‘Intimidating’ Lincoln drugs alley will be closed

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An “intimidating” Lincoln passageway which has been described as a “focal point for drug use” will finally be closed.

Senior city councillors have given final approval for St Peter’s Passage to be gated off following concerns over anti-social behaviour.

The historic passageway, which connects Mint Lane with the High Street, will be gated off for three years under City of Lincoln Council plans.

Authority officials said they want to “break the cycle” of anti-social behaviour and that they have had “significant pressure” from local firms to tackle the issue.

The passageway was previously earmarked for closure back in 2015 until the plan was dropped by the city council due to a low consultation response.

Photo: Sarah Barker for The Lincolnite

Now, businesses and the public have described the passage as a “public health hazard”.

Others said the area is often used for drug use and that human faeces have had to be cleared by staff at local firms.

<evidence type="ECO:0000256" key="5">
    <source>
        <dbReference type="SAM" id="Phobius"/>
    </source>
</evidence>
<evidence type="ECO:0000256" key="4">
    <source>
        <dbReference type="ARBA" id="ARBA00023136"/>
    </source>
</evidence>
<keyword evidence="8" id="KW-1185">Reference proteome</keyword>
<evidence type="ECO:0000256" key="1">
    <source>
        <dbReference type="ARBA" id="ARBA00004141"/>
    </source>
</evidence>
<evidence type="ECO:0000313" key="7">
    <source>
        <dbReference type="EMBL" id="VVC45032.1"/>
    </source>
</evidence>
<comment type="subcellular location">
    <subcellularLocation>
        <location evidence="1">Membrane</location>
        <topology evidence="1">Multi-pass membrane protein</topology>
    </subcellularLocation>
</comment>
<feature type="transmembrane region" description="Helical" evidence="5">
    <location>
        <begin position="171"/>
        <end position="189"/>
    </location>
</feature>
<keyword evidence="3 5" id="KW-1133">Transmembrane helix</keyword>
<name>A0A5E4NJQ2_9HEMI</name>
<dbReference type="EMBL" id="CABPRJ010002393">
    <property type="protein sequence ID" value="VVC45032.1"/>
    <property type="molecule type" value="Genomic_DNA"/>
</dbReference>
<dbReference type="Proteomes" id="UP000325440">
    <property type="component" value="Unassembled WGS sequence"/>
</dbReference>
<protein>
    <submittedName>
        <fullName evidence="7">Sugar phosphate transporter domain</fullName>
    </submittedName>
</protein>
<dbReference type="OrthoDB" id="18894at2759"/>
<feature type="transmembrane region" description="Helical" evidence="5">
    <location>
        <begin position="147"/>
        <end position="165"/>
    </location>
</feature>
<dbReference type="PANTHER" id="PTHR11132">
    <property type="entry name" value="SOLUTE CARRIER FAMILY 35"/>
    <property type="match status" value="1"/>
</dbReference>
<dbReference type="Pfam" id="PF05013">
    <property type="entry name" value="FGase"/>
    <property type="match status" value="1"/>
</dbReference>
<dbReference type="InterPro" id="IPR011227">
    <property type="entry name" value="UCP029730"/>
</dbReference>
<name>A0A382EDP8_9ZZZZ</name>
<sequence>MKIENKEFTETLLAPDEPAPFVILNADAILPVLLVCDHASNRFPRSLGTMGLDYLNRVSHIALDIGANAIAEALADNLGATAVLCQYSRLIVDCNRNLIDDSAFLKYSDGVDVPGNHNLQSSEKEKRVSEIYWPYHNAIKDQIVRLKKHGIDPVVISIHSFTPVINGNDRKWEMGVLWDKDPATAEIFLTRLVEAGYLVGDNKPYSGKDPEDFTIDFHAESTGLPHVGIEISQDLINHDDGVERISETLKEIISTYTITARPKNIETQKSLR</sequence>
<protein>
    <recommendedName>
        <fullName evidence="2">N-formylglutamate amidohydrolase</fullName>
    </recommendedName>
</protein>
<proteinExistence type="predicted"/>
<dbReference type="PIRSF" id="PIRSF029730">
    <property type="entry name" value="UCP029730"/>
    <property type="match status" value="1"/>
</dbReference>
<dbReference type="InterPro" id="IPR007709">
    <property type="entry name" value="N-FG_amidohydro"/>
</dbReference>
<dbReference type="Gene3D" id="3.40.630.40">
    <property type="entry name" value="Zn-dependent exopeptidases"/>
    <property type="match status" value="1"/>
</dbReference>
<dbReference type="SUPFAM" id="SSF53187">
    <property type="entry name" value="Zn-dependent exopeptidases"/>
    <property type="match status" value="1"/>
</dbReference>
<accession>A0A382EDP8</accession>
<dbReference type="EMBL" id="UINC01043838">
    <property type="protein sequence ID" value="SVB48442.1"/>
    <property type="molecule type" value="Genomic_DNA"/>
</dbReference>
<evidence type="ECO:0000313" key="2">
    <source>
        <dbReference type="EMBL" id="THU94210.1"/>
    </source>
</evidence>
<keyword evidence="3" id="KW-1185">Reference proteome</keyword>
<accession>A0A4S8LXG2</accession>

The chair of the council’s policy scrutiny committee, Councillor Chris Burke, described the passage as “not the city at its most glorious” before backing its closure.

Meanwhile, Conservative councillors supported the plan but said that something needs to be in place to protect people in case the problem “disperses”.

The move comes as the city council has stepped up efforts to tackle anti-social behaviour by introducing an intervention team as part of a wider authority strategy.

Deputy leader of City of Lincoln Council, Donald Nannestad.

Lincoln BIG has offered to cover the costs of closing the passage, meaning there will be no cost to the local authority.

Deputy leader of the council, Donald Nannestad, said the authority was responding to people’s concern.

“There has been a lot of concern from people who use that area, businesses in particular,” he said.

“What we have agreed to do is implement a public space protection order which we will review in one year.

“We can then see what affect it has had and whether or not it has put the anti-social behaviour into other areas.”


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